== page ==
Now take this entire scenario, but replace the wafer with a button of cactus or a sip of tea.  I can hear all of the gasps of horror and the shock of what I propose, however the two instances are remarkably similar despite their cultural gaps. To the Christian, the wafer is a gift from God, the body of Christ. According to the Christian Sacrament, ‘When Our Lord said, "This is My body," the entire substance of the bread was changed into His body; and when He said, "This is My blood," the entire substance of the wine was changed into His blood.

Peyote is also regarded as a gift from God. “To us it is a portion of the body of Christ, even as the communion bread is believed to be a portion of Christ's body by other Christian denominations. Christ spoke of a Comforter who was to come. It never came to Indians until it was sent by God in the form of this Holy Medicine." - Albert Hensley, a Winnebago.

Peyote is not eaten to induce visions, it heals and teaches righteousness. It is eaten, or consumed as a tea, according to a formal ritual and offers the opportunity for self-understanding through self-examination. This experience can lead an individual to new understandings about their situation in life and the repercussions of their actions. Road men (Road Man, or Road Chief, is a title given to the leader of the peyote ceremony in the Native American Church) encourage participants to ‘ask the medicine’ or ‘listen to what the medicine tells you’ about a certain problem. They point out how the ‘power of the peyote healing experience can set a person on another course – a life of dedication in a deeper sense’.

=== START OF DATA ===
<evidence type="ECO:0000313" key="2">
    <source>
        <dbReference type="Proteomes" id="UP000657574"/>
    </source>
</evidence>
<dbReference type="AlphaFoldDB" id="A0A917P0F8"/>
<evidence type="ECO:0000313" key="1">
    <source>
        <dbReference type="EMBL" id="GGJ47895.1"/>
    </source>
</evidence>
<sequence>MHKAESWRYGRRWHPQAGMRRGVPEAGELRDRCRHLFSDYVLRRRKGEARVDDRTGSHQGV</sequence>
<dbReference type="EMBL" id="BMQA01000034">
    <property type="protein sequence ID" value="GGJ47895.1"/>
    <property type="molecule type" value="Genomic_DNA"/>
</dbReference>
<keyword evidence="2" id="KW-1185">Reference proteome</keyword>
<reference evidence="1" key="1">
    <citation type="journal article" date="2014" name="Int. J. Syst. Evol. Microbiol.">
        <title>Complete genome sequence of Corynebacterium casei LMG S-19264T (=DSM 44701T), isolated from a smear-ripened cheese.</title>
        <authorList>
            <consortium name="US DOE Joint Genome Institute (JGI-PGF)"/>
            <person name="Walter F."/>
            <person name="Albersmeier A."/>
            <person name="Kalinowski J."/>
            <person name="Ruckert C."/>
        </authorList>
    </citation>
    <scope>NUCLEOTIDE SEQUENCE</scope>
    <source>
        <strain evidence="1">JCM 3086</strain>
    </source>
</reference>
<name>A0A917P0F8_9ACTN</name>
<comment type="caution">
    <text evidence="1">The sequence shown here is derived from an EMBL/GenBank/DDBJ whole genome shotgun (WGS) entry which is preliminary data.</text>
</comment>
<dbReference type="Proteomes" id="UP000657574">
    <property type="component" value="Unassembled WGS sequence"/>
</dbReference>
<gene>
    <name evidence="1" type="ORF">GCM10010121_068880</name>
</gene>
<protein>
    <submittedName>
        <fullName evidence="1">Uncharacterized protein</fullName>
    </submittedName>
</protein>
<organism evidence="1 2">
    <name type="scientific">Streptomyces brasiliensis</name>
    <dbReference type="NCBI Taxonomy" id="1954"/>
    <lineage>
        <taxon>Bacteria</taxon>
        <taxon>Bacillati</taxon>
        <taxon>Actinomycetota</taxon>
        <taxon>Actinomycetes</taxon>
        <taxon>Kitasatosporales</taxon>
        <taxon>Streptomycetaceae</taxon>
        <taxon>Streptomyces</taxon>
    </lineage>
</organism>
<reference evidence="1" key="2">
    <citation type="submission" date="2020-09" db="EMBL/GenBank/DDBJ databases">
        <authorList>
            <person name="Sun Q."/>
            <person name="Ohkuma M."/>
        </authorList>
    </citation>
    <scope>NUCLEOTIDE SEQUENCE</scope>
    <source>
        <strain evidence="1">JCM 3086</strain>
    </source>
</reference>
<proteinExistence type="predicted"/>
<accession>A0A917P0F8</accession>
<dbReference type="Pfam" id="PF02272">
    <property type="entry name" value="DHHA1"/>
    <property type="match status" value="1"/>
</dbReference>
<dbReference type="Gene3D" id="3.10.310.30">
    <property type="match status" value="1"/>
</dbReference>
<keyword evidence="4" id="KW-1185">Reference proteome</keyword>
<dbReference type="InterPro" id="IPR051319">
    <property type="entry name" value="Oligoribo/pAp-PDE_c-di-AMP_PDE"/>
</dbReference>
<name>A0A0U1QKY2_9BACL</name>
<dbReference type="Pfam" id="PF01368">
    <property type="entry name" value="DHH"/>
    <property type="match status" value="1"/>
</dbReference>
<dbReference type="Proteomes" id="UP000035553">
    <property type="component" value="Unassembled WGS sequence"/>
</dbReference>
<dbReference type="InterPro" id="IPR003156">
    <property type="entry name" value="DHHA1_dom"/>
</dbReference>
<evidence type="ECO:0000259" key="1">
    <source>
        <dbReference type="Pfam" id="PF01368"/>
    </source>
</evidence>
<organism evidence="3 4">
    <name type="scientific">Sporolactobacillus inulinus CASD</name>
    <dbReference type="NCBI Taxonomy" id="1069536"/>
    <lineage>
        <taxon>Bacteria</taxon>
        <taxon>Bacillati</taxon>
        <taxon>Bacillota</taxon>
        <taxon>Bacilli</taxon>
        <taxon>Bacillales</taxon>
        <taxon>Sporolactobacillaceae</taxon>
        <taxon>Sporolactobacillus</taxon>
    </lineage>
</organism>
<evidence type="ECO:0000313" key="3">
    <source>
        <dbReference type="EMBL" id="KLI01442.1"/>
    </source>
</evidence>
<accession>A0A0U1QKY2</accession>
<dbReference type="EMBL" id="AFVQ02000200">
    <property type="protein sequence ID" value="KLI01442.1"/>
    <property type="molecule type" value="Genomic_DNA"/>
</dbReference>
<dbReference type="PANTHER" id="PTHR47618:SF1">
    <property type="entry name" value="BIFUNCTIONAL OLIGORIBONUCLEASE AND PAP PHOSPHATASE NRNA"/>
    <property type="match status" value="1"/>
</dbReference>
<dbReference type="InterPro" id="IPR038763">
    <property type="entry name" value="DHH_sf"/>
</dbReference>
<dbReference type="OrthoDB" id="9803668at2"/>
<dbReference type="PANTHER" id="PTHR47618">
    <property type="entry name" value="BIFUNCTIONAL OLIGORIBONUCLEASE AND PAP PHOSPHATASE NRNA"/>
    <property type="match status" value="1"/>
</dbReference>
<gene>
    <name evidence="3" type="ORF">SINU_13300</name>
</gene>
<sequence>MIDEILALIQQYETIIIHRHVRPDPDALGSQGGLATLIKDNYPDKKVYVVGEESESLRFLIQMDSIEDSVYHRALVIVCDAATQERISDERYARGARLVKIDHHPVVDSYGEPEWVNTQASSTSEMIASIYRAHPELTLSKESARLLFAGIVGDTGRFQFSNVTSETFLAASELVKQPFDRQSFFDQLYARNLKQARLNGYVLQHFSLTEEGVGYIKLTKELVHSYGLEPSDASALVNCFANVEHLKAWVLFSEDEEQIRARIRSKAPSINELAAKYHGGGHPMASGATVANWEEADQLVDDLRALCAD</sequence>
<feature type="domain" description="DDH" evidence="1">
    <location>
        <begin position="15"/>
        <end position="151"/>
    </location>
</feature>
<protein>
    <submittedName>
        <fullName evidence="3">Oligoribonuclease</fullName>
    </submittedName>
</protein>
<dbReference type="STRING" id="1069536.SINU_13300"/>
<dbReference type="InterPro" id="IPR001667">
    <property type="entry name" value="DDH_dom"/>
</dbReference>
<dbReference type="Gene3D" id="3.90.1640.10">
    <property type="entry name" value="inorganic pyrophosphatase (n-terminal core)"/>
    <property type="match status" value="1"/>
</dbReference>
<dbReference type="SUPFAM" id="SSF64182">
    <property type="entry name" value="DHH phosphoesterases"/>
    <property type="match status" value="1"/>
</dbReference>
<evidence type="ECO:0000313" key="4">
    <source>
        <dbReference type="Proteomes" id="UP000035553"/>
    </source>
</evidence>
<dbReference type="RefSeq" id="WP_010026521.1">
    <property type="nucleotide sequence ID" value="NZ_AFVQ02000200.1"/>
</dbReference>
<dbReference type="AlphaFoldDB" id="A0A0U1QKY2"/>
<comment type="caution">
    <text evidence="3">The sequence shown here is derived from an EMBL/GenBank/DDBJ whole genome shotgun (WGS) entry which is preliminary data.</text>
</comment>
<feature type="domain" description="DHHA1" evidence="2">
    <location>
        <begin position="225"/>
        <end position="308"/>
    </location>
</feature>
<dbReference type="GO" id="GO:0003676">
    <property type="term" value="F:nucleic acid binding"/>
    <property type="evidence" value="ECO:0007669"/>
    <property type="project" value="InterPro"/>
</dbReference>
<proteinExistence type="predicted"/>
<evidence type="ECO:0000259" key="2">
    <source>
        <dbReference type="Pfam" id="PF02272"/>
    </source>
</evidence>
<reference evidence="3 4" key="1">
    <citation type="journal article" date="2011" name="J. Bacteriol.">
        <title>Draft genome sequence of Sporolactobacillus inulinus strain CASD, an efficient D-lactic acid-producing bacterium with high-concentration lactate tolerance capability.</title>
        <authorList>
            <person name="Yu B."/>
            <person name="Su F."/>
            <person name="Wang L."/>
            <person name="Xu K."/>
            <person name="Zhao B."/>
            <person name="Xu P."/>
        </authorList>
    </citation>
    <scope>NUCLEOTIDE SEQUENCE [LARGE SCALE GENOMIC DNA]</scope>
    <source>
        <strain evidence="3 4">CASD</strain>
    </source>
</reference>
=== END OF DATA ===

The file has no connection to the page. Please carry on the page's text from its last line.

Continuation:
Does anyone else see the similarities? Both rituals are meant for self enlightenment and healing. Of course the wafer doesn’t really have the same side-effects. I am sorry as I do not want to offend anyone but can you imagine a congregation of people experiencing the effects of peyote on a Sunday morning? According to the research, the participants could be starting out their week right, as it has been noted that an ‘afterglow’ effect can many times be experienced for 7 to 10 days after ingestion, humming the song ‘Because I’m Happy'...

The peyote cactus contains buttons that can be cut from the root and dried. The buttons can be chewed or soaked in water to produce an digestible liquid. They can also be ground into a powder and smoked in conjunction with the leaves of cannabis or tobacco.

The effects of ingestion of peyote varies from user to user but among the most common are; vivid   heightened sensory experiences (i.e. brighter colors, sharper visual definition, increased hearing acuity, more distinguished taste), difficult focusing, maintaining attention, concentrating, and thinking, loss of sense of reality; melding past experiences with present, preoccupation with trivial thoughts, experiences, or objects,  highly adverse reactions ("bad trip"), including frightening hallucinations, confusion, disorientation, paranoia, agitation, depression, panic, and/or terror. – This last one would totally be my